Many organizations incorporate an additional governance framework throughout this process. They utilize a Govern node to manage the deployment of projects and models with a built-in sign-off process. Learn more in the Academy or the reference documentation.

Configure an API node#

Before deploying, you first need to configure a production environment. In this example, we’ll use an API node.

  • Free trial users (or any Dataiku Cloud users) need to activate the API node extension from their Launchpad.

  • Users on self-managed instances need to follow the reference documentation for setting up the API Deployer and API node.

From the Design node to the Deployer#

Once you have the necessary infrastructure in place, it’s a few more clicks to actually deploy the endpoint.

  1. From the job_postings API service on the Design node, click Publish on Deployer.

  2. Click OK, accepting the default version ID.

Dataiku screenshot of the dialog for publishing an API service.

From the Deployer to an API node#

You now have pushed the API service from the Design node to the API Deployer, so let’s navigate there.

  1. Immediately after publishing, you can click the popup notification to Open API Deployer.

  2. If you miss it, open the Applications menu in the top right.

  3. Choose Local Deployer.

  4. Then click Deploying API Services.

Dataiku screenshot of the path to find the local deployer.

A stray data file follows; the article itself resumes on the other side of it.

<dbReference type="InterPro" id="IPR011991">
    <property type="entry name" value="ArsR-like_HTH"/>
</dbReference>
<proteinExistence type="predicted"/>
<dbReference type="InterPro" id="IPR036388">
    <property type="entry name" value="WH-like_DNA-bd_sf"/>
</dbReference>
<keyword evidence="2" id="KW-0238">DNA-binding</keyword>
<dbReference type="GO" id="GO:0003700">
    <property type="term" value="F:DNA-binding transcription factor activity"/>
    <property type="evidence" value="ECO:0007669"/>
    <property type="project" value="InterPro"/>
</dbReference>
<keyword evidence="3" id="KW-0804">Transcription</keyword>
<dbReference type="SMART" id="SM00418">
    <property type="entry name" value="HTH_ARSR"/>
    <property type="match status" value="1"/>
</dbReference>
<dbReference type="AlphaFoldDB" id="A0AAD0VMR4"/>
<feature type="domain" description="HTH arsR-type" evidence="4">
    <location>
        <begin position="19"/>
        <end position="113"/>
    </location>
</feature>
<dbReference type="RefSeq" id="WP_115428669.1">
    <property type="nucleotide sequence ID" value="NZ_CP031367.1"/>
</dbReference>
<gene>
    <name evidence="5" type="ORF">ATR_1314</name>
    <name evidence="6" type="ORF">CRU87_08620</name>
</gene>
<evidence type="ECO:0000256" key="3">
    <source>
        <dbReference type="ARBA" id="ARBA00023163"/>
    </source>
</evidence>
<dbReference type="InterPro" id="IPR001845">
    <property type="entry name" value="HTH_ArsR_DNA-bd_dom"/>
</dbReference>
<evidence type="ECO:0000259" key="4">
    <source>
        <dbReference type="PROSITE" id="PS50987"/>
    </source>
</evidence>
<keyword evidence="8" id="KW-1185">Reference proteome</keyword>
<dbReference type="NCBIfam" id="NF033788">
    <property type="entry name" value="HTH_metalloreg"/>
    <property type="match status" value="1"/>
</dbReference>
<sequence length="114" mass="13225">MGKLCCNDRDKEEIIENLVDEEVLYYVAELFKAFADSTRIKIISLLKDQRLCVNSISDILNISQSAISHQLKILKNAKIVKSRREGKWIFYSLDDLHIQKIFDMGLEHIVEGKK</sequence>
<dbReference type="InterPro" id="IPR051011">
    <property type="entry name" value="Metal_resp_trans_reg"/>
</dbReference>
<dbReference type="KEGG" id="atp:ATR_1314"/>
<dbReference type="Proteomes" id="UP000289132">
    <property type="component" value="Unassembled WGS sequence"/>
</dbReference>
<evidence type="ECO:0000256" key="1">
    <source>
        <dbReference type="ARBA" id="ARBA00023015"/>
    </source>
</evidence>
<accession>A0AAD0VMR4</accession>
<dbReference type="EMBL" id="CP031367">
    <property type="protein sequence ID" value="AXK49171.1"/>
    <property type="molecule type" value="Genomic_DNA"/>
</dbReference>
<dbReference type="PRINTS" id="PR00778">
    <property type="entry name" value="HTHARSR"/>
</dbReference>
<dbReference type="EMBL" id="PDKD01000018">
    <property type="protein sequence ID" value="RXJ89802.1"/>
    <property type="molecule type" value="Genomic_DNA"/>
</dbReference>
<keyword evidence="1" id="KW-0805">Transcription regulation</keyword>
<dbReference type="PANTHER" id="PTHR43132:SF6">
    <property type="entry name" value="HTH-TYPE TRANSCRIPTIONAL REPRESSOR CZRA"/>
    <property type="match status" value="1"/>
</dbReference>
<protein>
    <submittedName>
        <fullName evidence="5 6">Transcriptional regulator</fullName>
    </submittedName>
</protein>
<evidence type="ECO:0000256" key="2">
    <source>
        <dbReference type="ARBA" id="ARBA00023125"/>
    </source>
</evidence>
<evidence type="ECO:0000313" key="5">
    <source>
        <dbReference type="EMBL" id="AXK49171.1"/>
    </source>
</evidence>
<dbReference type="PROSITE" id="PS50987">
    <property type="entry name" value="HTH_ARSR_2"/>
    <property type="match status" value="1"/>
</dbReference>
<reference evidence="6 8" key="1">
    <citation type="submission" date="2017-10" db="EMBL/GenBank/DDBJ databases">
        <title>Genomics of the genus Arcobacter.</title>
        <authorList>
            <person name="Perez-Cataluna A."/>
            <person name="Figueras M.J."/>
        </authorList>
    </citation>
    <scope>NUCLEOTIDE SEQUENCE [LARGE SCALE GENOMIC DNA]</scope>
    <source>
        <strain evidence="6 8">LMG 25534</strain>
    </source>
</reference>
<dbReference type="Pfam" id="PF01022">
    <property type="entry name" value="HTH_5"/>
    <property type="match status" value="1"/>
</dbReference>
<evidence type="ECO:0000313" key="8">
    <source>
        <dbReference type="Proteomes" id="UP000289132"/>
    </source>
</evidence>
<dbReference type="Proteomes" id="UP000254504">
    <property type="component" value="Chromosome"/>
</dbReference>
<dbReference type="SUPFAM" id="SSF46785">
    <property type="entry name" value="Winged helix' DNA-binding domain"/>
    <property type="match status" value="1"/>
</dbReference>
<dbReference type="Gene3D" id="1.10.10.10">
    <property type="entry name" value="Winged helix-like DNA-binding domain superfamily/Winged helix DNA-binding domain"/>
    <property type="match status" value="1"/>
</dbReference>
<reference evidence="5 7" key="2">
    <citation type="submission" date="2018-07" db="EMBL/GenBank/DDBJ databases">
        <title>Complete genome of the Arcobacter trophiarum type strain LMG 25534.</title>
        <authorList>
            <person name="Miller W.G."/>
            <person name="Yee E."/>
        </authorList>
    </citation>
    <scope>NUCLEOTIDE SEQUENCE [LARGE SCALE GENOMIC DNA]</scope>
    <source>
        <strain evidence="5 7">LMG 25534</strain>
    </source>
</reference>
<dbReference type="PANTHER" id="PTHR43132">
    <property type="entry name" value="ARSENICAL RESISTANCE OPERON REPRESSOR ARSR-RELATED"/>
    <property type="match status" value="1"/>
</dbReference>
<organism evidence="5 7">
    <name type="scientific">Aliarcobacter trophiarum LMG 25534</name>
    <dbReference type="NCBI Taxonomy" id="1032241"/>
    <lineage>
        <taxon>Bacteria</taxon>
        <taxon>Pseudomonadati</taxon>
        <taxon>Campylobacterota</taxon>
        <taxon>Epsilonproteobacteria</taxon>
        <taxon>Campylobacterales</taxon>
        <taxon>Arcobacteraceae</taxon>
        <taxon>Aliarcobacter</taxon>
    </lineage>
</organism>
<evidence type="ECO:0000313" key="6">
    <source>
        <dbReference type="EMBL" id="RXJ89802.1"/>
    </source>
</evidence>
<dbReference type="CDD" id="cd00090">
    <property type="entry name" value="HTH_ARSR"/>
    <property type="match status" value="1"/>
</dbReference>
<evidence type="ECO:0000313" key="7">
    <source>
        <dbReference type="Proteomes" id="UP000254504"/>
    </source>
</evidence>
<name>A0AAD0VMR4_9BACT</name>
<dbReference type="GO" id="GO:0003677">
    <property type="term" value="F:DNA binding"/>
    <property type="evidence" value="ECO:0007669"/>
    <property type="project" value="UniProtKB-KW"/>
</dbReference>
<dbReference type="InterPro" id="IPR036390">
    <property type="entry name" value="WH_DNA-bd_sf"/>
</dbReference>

Now that the service is on the API Deployer, there is one more step to deploy the endpoint to an API node.

  1. On the API Deployer, find your API service.

  2. Click Deploy.

  3. If not using Dataiku Cloud, select an available infrastructure; otherwise, one will already be chosen for you.

  4. Click Deploy again.

  5. Click Deploy once more to confirm.

Dataiku screenshot of the dialog for deploying an API service.

You now have an API endpoint running in a production environment!

Dataiku screenshot of an active API deployment.

Send test queries to the API node#

Once again, let’s test the endpoint with a few more queries — this time sending them to an API node.

  1. From the Status tab of the predict_fake_job endpoint on the API Deployer, navigate to the Run and test subtab.

  2. Click Run All.

Dataiku screenshot of test queries run on the API node.


Once you’ve deployed an API service, the next step would be to monitor it using an Evaluate recipe and a model evaluation store. You’ll learn about these tools as your progress further with Dataiku!

Automate the Flow#